Was it a mistake in gamesmanship or a limit to what they wanted to bid? Verizon has been the exclusive user of the 4 MHz of bandwidth in the 800 MHz band for air-to-ground communications for some years operating its expensive to use and expensive to operate AirFone service on U.S. domestic planes. They expected to win this auction (Auction 65) for one of two licenses that will be awarded for service that will use the same bandwidth while AirFone moves to a different system that won't interfere with these new licenses.
And now Verizon is no longer a bidder.
Each bidder had three waivers they could play in any given round that allowed them to continue to keep the auction open without making a new bid (read Public Notice DA 06-299 for details). The waivers can be applied proactively, which means the bidder chooses to use the waiver, or automatically, in which the FCC uses the waiver because if they did not, the bidder would have been removed from eligibility. That is, it's better to waste a waiver for some reason than to not being able to bid after that round at all.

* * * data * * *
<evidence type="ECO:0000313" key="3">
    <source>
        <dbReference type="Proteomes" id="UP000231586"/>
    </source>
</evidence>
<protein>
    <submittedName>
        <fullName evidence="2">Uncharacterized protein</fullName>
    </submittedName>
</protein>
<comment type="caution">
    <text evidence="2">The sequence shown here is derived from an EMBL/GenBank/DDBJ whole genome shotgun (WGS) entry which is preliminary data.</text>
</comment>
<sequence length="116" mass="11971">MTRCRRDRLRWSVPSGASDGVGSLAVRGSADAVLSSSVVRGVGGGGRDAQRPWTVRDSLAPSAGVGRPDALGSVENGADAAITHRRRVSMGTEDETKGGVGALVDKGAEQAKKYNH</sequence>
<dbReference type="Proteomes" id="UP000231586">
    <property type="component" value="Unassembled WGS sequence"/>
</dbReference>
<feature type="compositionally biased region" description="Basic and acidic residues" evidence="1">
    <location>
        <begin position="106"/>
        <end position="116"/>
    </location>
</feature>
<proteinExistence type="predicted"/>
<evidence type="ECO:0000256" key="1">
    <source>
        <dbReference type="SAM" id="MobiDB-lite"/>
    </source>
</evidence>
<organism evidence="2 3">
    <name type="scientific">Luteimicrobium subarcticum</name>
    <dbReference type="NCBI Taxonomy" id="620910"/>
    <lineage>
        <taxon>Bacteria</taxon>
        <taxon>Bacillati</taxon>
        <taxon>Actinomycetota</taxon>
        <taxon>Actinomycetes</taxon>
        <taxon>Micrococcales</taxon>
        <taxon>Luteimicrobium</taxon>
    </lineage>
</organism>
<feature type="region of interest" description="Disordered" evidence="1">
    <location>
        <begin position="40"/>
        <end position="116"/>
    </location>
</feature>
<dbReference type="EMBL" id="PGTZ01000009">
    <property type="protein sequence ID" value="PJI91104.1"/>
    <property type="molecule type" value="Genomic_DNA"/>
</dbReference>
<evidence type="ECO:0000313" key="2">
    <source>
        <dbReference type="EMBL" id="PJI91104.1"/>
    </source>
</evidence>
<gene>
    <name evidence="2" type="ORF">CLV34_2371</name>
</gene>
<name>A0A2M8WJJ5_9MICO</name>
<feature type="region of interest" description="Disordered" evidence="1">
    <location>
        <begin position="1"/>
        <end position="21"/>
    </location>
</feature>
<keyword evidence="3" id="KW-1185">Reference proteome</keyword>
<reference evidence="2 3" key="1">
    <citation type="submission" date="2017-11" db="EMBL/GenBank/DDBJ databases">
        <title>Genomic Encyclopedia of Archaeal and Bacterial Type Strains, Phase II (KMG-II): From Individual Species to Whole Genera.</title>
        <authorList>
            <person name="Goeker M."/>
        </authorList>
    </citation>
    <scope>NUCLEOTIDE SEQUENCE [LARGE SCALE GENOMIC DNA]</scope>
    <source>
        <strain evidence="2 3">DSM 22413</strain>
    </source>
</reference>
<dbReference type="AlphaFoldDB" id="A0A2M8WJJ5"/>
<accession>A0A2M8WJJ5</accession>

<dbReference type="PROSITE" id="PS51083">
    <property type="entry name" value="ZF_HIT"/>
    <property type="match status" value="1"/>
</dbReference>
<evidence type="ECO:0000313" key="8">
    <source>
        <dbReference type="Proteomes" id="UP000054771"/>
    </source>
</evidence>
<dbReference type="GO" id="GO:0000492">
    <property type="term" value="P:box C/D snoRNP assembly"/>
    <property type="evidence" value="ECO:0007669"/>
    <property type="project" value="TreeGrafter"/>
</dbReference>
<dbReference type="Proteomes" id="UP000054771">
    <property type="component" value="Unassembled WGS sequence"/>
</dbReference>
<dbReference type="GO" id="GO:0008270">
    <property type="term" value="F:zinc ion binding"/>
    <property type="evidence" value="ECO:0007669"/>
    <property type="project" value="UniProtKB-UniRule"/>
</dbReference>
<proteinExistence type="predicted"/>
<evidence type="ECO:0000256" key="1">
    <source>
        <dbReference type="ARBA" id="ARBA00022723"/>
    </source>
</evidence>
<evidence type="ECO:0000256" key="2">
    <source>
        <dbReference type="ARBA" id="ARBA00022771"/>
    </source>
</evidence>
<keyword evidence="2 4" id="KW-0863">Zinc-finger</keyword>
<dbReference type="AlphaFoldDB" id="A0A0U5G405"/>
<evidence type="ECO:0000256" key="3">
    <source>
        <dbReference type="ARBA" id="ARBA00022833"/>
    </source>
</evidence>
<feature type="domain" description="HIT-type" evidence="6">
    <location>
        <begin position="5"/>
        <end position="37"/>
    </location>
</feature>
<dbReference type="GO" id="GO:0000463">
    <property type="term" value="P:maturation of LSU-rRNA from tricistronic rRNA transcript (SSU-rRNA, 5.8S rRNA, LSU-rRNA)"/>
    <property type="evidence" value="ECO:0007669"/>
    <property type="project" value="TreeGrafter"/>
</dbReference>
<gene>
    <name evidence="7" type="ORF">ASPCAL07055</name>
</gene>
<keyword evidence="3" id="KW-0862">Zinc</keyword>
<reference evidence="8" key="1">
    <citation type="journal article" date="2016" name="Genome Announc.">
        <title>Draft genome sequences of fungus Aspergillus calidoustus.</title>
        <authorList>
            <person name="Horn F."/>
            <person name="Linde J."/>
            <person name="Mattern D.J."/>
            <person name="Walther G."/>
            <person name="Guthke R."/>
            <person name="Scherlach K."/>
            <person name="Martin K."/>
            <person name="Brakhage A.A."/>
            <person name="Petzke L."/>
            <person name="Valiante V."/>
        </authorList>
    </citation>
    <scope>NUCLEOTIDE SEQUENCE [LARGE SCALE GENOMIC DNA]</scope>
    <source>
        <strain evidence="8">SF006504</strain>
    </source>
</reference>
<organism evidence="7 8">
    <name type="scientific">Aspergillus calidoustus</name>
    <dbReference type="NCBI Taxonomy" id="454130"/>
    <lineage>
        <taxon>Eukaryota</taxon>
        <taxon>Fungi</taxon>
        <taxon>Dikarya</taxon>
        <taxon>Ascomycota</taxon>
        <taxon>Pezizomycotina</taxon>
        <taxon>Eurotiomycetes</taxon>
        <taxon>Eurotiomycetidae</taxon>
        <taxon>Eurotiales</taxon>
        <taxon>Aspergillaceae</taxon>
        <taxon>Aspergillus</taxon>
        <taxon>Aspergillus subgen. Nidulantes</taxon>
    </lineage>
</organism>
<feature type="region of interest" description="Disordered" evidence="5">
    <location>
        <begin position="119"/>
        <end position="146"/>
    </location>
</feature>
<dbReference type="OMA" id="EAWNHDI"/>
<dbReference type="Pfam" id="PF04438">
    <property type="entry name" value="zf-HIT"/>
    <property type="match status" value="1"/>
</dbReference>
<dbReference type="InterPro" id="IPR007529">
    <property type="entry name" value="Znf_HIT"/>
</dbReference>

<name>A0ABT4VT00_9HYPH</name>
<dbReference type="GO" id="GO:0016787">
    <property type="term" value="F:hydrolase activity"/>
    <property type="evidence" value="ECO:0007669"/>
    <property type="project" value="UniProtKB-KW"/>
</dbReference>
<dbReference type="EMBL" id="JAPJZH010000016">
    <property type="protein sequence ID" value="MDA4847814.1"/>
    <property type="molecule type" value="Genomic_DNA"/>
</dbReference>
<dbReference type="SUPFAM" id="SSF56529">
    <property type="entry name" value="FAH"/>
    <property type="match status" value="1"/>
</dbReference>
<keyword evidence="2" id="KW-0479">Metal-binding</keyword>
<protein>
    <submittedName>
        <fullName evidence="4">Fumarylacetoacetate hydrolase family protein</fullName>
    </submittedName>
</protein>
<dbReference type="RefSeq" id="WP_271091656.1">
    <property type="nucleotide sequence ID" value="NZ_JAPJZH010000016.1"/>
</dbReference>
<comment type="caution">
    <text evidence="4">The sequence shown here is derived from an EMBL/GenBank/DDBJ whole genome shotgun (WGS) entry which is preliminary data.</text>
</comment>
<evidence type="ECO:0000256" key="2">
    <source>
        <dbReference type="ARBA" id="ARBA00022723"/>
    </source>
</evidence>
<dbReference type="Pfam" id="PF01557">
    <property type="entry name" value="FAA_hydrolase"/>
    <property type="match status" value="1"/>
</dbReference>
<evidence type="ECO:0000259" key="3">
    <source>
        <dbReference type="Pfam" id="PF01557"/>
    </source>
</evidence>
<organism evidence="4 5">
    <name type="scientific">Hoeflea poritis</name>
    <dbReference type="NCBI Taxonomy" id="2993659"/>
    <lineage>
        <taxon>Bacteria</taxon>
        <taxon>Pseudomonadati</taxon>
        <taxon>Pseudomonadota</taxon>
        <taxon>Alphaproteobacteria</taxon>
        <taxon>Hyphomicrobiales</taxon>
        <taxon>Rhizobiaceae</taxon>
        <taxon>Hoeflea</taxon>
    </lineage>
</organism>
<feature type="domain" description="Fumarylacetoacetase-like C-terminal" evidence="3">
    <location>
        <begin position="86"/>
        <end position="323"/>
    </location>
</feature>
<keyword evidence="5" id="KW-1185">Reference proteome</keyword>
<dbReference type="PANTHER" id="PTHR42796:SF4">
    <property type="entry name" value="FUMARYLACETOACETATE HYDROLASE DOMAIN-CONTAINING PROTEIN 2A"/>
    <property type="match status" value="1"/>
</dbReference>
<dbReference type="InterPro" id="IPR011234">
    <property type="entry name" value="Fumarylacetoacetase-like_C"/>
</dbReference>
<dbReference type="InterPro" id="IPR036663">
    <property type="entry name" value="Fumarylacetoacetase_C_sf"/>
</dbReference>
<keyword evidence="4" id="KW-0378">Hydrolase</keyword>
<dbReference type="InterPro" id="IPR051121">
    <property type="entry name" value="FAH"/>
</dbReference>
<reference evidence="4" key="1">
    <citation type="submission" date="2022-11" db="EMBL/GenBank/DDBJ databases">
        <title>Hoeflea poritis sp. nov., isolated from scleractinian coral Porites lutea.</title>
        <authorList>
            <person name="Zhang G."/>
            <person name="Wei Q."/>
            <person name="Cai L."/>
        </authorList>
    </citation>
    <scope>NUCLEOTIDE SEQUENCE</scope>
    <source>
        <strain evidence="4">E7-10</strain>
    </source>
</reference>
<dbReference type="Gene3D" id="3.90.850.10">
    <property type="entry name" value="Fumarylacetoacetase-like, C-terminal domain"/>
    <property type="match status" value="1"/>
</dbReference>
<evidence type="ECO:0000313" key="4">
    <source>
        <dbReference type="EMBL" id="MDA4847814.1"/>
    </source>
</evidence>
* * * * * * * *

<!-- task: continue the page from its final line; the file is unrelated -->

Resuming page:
According to the bidding site, all of Verizon's waivers were applied automatically, as there are no proactive waivers noted for any bidder. A few other bidders have had automatic waivers applied, but only once.
The current bidding for Round 21 is for licenses E/F (1 MHz/3 MHz) for $343K and $15.9m. The 3 MHz provisional winner is Unison Spectrum, which qualified for 25 percent bidding credits, giving them a much lower net figure to win this auction. Round 22 ends shortly at which time I will update this post.
Update: At the end of Round 22, AC Bidco (AirCell's new sister company, both of which are held by a common holding firm) has the provisional winning bid at $17.5m for license C with Intelligent Transportation holding license D for $359K. Bidding continues Thursday.